Signs You are in a Toxic Relationship and How to Cope With It?
May 27, 2021
May 27, 2021
Relationships are the most complicated part of growing up, and we are masters of winging it. We are often torn between many roles we play on a daily basis, and each role requires different social intelligence. In this article, we will explore the knitty-gritty of why a relationship becomes toxic and some signs to recognize it. We will also explore some coping strategies and steps to take while meeting with a toxic partner.
According to a study conducted by TIME, the most important ingredient in making relationships healthy and sustainable is Emotional Responsiveness. Emotional responsiveness is nothing but the spontaneity and ease with which a person responds to the situation, it is also a skill that results in warm, intimate, loving, caring and non defensive attachments by partners in the relationship.
When there is a maladaptation to this behavior, partners become toxic to self and to the partner. We have all heard of the common phrase “All relationships have bumps on the road” but if the relationship has more bumps than the road, then it is likely that you are in a toxic relationship.
Toxic relationships are basically when both partners develop unhealthy behavioral patterns and treat each other disrespectfully always. It isn’t one partner that exhibits controlling behavior but two people who aren’t able to have a common ground on anything with constant unhappiness and fights in the relationship. Toxic partners have no accountability and gaslight each other on multiple occasions that makes it exhausting and hard.
Relationships and fabricated with layers of expectations and accountability, when this exceeds the actual fundamentals of relationships such as (care, kindness, compassion), the relationship soon sever ties with love and becomes a cobweb of expectations and bitterness.
Most of us go through a series of relationships to find the right match, in this process we face heartbreaks, trust issues and infidelity. If there has been no time given to cope and heal from it, then we exhibit toxic traits such as being commitment phobic, infidelity, emotional unresponsiveness.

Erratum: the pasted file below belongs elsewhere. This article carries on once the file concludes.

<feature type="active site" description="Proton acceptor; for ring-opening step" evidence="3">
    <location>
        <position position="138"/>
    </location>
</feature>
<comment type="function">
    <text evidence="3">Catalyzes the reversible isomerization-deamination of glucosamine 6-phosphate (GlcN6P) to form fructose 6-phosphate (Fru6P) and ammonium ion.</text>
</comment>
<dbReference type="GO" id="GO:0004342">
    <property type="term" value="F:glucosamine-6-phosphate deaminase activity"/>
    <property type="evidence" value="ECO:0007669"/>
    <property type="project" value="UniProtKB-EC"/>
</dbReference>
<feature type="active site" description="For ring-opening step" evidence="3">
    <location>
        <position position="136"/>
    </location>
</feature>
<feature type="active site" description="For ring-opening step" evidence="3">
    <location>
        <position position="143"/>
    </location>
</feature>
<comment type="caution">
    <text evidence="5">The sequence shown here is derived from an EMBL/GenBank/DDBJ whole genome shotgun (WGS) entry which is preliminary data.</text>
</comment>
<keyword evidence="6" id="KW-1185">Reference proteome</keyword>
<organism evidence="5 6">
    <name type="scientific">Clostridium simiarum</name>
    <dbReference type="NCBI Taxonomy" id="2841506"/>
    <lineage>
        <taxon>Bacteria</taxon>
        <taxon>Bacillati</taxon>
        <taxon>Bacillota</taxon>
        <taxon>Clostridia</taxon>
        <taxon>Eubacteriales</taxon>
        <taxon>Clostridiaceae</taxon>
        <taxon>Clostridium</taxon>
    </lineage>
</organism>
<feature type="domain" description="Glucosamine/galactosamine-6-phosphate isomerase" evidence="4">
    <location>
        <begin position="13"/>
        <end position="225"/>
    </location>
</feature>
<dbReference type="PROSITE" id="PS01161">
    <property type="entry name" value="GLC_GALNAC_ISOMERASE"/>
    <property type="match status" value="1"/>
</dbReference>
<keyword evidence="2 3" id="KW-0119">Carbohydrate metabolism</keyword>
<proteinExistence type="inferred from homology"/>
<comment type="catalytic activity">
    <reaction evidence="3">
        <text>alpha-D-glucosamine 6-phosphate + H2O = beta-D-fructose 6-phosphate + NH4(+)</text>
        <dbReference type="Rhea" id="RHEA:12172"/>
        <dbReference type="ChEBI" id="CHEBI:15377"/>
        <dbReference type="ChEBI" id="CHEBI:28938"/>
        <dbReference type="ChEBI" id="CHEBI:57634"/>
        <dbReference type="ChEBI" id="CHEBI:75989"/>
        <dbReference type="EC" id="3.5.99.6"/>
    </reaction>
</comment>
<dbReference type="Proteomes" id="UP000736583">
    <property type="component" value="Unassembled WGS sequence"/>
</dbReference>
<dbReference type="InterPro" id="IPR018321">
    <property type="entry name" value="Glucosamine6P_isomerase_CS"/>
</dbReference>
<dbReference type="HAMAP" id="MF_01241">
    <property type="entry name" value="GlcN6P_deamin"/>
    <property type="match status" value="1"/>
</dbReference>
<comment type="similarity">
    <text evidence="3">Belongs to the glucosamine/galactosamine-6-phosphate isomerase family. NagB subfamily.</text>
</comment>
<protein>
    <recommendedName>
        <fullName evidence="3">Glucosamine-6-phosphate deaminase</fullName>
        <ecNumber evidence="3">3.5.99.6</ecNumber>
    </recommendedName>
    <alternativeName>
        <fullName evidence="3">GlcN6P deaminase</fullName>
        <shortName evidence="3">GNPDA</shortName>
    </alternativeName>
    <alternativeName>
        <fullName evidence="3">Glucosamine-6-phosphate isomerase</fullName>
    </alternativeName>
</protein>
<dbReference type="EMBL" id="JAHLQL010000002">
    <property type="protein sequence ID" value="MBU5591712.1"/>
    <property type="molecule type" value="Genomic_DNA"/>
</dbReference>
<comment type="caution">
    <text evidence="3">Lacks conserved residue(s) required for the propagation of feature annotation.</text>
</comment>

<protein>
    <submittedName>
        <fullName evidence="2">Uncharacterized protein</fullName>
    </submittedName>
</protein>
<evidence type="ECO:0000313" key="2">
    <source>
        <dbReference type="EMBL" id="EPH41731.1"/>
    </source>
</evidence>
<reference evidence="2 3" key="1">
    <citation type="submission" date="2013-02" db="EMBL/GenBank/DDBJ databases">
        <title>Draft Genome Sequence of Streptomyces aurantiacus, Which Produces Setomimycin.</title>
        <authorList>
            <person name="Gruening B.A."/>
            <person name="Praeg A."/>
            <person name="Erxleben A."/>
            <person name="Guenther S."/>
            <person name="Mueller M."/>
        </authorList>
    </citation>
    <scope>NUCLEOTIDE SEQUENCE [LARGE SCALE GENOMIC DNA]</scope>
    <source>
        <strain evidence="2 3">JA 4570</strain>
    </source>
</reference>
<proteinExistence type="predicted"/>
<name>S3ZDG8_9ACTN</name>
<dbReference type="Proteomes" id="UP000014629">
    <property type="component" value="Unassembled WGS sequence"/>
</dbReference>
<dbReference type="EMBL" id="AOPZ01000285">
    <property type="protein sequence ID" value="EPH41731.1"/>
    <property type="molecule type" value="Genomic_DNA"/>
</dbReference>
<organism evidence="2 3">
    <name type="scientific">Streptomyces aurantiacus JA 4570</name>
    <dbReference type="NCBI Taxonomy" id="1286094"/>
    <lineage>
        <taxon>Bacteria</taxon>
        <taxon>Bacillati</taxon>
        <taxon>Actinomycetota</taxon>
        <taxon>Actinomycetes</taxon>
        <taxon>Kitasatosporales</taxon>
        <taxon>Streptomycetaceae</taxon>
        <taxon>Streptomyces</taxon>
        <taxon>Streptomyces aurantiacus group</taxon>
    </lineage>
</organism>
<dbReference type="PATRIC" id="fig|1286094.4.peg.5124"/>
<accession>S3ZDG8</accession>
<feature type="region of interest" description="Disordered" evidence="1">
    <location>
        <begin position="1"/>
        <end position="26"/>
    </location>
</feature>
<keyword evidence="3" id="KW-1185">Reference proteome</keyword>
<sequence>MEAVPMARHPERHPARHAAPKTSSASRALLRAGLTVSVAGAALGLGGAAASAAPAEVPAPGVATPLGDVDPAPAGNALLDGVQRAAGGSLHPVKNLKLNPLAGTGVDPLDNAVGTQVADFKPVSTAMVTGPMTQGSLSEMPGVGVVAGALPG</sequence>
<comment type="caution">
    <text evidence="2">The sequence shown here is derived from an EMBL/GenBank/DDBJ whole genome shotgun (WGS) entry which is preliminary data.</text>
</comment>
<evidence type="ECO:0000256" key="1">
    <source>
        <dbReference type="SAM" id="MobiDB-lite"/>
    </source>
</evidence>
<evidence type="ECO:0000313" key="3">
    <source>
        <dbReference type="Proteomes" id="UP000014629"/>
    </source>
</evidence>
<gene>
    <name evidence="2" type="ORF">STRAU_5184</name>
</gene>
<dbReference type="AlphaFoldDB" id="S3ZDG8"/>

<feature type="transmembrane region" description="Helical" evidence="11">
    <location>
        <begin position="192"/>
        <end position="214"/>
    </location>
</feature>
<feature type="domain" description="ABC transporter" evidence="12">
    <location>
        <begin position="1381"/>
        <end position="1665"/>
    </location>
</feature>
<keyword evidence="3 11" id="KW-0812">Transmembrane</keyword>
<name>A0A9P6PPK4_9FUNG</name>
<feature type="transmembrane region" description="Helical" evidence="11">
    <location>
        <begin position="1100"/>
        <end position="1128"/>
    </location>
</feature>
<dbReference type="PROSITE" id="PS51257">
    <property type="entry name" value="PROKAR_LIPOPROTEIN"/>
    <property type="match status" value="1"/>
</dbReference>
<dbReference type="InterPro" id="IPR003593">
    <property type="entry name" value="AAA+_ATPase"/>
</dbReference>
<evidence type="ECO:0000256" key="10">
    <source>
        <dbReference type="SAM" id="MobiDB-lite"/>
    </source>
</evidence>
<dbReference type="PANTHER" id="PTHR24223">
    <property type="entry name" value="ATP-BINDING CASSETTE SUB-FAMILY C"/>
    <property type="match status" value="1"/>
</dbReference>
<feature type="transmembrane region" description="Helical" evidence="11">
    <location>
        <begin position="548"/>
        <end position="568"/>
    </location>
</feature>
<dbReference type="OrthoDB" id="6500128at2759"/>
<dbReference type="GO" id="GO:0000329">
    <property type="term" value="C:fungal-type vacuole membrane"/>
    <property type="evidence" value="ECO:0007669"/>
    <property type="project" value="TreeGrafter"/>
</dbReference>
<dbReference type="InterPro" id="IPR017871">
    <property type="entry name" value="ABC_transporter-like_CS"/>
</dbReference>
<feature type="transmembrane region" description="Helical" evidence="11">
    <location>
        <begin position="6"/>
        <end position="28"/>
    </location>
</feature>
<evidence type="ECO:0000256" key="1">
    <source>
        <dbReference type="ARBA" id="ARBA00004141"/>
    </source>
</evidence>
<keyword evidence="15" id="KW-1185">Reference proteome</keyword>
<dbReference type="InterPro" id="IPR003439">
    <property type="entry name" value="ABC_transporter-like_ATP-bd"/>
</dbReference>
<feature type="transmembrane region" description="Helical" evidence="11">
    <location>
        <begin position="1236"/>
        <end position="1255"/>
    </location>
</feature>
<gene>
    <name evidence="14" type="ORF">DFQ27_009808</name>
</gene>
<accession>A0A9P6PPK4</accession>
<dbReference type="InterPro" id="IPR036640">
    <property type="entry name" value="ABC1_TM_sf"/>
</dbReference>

if we grow up in a toxic/unstable environment, we are likely to carry traits we learn from our parents/family and display the same mechanism when we are in a relationship.
According to the famous psychologist Luisa Tam, even the best relationships can become toxic if partners don’t support and nurture them. Verbal abuse has been the most common reason for relationships to turn sour.
There have been many couples who sought counseling only for the mere fact that they spoke different love languages. This is a popular concept by Gary Chapman who advocates couples adopting similar love languages. This can help in understanding one another and keep the longevity of the relationship intact.
In a relationship, you go through a lot of bumps, and having a conflict is inevitable. However, a toxic relationship indicates a lack of support during these bumpy times, and partners may feel alone in the relationship. Challenges are met separately and each of them fights their battles separately with no shoulder to lean on for support.
If partners adopt a defensive and aggressive communication style, then the relationship slowly turns toxic and unpleasant. Instead of being kind and compassionate towards one another, things get unpleasant and hostile.
It is inevitable to have differences in opinion in a relationship. However, if it gets to a point where there is no resolution to the fights and if there is persistent unhappiness and unpleasantness, then it’s time to introspect and examine the nature of the relationship.
Questioning where you are all the time or becoming overly upset when you don’t immediately answer texts are both signs of controlling behavior, which can contribute to toxicity in a relationship.